March 10, 2015 report
Oldest known sponge found in China
(Phys.org)—A team of researchers with members from China, the U.S. and France has identified an ancient sponge found in a geologic formation in southern China and have dated it to 600 million years ago. In their paper published in Proceedings of the National Academy of Sciences, the team claims the sponge is the oldest ever found and likely represents a group of descendants that is an ancestor of all sponges.
Sponges have been the object of research for quite some time, but when they first appeared on Earth has been the subject of debate, with estimates ranging from 700 million years ago to a time known as the Cambrian period (541 million to 485 million years ago). This new finding would place the sponge approximately 60 million years before the Cambrian started. Researchers want to pin down the date because they believe it is critical to understanding early animal evolution—the split between sponges and most other animals, it is believed, was a major event in the early history of life on our planet.
In any case, the find is impressive because of its condition, it is nearly pristine—and tiny, just over one millimeter in height and width. To get a good look at it required scanning electron microscopy and X-ray technology. The team has named it Eocyathispongia qiania and note that it is made up of hundreds of thousands of cells and is formed in three tube-like chambers that are affixed to a common base, with cell structures that resemble those in modern sponges. They also found surface cells that indicate pores, again, like modern sponges, which control water flowing into the organism. There was also an area inside one of the tubes with pits surrounded by raised collars, a possible precursor to choanocyte cells which modern sponges use to move water through their bodies.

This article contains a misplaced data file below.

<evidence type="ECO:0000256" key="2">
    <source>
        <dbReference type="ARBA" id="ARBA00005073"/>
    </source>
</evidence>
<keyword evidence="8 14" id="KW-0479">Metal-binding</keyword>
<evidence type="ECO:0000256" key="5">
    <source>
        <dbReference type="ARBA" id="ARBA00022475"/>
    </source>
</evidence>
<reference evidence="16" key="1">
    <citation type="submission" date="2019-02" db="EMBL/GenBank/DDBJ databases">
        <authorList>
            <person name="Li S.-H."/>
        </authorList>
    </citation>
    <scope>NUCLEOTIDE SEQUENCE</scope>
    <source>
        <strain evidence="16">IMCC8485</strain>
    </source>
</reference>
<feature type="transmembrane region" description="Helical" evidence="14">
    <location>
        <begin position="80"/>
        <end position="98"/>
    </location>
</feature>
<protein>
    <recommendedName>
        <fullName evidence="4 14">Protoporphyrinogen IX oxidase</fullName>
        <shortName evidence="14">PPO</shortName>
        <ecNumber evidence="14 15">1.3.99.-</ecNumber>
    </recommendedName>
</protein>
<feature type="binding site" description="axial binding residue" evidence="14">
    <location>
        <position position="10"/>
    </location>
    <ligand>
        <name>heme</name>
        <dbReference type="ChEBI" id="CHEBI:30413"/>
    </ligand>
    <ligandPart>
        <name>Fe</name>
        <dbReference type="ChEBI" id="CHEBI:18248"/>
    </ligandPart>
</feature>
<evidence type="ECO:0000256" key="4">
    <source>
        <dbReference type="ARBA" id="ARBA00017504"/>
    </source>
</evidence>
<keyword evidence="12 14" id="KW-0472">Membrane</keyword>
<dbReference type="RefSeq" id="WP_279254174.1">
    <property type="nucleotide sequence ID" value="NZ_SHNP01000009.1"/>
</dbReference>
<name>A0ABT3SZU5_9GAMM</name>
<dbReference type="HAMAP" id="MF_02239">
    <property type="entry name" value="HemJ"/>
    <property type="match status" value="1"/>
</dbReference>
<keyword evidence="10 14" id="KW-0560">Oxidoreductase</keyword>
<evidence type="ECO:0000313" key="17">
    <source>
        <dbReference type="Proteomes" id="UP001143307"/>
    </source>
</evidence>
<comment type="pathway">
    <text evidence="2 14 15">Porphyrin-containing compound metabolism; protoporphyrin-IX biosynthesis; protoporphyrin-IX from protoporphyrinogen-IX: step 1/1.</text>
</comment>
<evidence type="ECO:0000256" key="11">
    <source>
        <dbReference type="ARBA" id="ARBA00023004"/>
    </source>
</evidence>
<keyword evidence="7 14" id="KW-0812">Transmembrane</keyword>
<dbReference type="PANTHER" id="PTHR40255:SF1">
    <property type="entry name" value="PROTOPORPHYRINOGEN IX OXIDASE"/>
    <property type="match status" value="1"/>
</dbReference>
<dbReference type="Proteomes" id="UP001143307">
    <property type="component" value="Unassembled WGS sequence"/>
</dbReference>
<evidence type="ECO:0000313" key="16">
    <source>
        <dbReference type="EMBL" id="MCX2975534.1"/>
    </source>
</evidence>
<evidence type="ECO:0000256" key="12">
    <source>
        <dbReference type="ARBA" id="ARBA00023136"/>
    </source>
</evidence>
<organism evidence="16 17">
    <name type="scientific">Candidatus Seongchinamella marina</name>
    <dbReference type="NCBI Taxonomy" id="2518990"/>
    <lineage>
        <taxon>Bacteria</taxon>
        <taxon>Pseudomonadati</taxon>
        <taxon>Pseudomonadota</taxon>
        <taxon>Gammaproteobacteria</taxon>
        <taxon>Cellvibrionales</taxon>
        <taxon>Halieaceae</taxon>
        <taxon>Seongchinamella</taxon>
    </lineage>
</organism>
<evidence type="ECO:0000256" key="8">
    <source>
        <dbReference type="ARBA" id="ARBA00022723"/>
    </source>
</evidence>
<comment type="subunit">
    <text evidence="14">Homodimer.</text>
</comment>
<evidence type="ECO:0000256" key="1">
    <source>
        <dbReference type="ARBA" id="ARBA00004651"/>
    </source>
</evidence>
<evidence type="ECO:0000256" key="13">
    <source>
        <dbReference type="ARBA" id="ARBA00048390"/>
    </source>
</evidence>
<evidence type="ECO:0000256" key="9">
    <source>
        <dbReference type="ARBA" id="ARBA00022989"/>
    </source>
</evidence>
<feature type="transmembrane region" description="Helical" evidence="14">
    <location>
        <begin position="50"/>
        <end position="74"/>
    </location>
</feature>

In addition to being the oldest of the really old sponge fossils found, the find also represents one of the most pristine. It cannot be confirmed as yet, of course, because that requires more than one specimen example. The researchers appear optimistic that such confirmation will be forthcoming, however, as they have more material from the site where the sponge was found, and will be sifting through it looking for more tiny sponges and perhaps other organisms as well.
An extraordinarily well preserved, 600-million-year (Myr)-old, three-dimensionally phosphatized fossil displaying multiple independent characters of modern adult sponges has been analyzed by SEM and synchrotron X-ray tomography. The fossilized animal (Eocyathispongia qiania gen. et sp. nov.) is slightly more than 1.2 mm wide and 1.1 mm tall, is composed of hundreds of thousands of cells, and has a gross structure consisting of three adjacent hollow tubes sharing a common base. The main tube is crowned with a large open funnel, and the others end in osculum-like openings to the exterior. The external surface is densely covered with flat tile-like cells closely resembling sponge pinacocytes, and this layer is punctuated with smaller pores. A dense patch of external structures that display the form of a lawn of sponge papillae has also survived. Within the main funnel, an area where features of the inner surface are preserved displays a regular pattern of uniform pits. Many of them are surrounded individually by distinct collars, mounted in a supporting reticulum. The possibility cannot be excluded that these pits are the remains of a field of choanocytes. The character set evinced by this specimen, ranging from general anatomy to cell type, uniquely indicates that this specimen is a fossil of probable poriferan affinity. So far, we have only this single specimen, and although its organized and complex cellular structure precludes any reasonable interpretation that its origin is abiogenic, confirmation that it is indeed a fossilized sponge will clearly require discovery of additional specimens.
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